Each year, thousands of people are prosecuted in England and Wales for drug possession. Laws from Release have now published a new mobile and tablet app called Legal Aide that aims to help these people. The app contains a guide to assist people who are facing drugs charges.
The guide within the app instructs those facing these charges on what to say and what not to say whilst in a police station or in court.
Many people make statements whilst in a police station or in court that leads to their conviction. The app aims to prevent these people from making unnecessary or avoidable omissions to prevent them from being prosecuted in the first instance.
Sometime a prosecution may be unavoidable. In such circumstances, the app aims to help those affected to avoid or mitigate charges and thus receive the best possible result.
Data published by the Office of National Statistics reveal thousands of people are still being prosecuted for possessing small quantities of controlled substances. In 2016 alone, 23,000 people were convicted for such ‘crimes’. 95% of people found with small quantities of controlled drugs were prosecuted.
This situation is believed to be worsened by cuts to legal aid. These cuts mean many people found in possession of small quantities of controlled drugs are required to represent themselves in court without the benefit of a lawyer. Put simply, if you cannot afford to pay for legal representation, you will simply represent yourself. This is strong evidence that poor people now face disproportionate legal consequences for minor drug offences.
If you plead guilty, you may still receive a substantially reduced sentence if you are able to prove mitigating circumstances. Those lacking a criminal law background will simply not understand this fact. The app produced by Release aims to educate this mass of people who must now represent themselves for minor possession charges.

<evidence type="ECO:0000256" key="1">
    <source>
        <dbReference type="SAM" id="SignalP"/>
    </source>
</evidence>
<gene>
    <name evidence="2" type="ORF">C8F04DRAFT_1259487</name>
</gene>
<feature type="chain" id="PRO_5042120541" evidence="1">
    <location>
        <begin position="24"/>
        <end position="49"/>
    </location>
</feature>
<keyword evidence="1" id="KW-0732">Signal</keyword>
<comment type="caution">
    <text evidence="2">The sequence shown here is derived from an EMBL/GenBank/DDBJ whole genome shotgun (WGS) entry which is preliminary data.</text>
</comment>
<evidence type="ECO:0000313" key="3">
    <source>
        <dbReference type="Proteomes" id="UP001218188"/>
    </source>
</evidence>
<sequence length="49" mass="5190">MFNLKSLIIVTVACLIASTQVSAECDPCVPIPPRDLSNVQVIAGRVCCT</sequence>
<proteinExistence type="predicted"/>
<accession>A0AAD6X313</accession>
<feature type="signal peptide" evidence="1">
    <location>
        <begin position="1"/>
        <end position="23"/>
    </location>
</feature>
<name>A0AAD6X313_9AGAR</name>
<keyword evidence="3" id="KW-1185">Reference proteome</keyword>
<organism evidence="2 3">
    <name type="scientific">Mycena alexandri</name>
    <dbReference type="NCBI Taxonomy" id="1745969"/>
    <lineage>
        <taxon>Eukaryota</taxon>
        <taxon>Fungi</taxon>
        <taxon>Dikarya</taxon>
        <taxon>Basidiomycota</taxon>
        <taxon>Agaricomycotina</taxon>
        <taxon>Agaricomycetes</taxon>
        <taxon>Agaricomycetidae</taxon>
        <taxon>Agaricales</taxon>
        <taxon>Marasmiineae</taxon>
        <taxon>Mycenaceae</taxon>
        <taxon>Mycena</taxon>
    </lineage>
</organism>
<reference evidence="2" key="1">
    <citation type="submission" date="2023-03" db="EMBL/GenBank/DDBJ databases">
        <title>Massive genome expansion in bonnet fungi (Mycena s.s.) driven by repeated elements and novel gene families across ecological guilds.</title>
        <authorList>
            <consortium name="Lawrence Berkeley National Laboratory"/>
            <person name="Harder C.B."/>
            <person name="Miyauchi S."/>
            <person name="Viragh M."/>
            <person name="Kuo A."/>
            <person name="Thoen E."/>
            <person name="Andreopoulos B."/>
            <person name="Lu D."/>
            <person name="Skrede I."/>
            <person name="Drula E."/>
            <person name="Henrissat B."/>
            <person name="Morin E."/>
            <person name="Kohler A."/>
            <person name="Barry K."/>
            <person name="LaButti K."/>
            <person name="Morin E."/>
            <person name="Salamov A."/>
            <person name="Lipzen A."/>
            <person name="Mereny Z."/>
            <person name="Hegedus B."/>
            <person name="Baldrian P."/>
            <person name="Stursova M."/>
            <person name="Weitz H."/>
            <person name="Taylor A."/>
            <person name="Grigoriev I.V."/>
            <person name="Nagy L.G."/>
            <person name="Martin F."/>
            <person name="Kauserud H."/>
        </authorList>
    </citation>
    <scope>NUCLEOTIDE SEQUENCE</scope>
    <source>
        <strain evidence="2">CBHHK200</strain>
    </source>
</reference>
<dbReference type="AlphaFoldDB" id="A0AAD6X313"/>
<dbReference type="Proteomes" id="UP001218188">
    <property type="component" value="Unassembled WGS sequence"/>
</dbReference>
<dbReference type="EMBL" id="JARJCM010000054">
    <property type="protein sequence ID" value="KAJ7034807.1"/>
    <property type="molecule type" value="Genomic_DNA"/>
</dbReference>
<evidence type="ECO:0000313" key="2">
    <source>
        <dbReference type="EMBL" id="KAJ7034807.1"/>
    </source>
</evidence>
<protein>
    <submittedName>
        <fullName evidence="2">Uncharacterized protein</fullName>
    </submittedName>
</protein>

If you are found in possession of a small quantity of cannabis for the first time, you are eligible to receive a cannabis warning. However, thousands of people are totally unaware of this rule meaning many of these people are accepting a caution or conviction. A cannabis warning will not have any long-term consequence for these people in terms of applying for a visa or applying for a job, whilst a caution or conviction will bear long-term consequences.
This lack of legal aid for simple drug possession is also believed to disproportionately affect those with mental health problems or those who suffer from drug or alcohol addiction. Why? Because these people are highly unlikely to be capable of competently representing themselves in a court of law.
Release say they aim to reduce this inequality by publishing this app. The app also aims to reduce the harm caused by the criminalisation of drug possession. Within the UK, Release is a well-established pressure group that aims to end the criminalisation of drug possession, and this view is shared by Ahalia. Release campaigns the UK Government to adopt a similar approach that is currently in force in Portugal where possession for all controlled drugs has been decriminalised for well over a decade.
You may download this free app from on Android and Apple devices.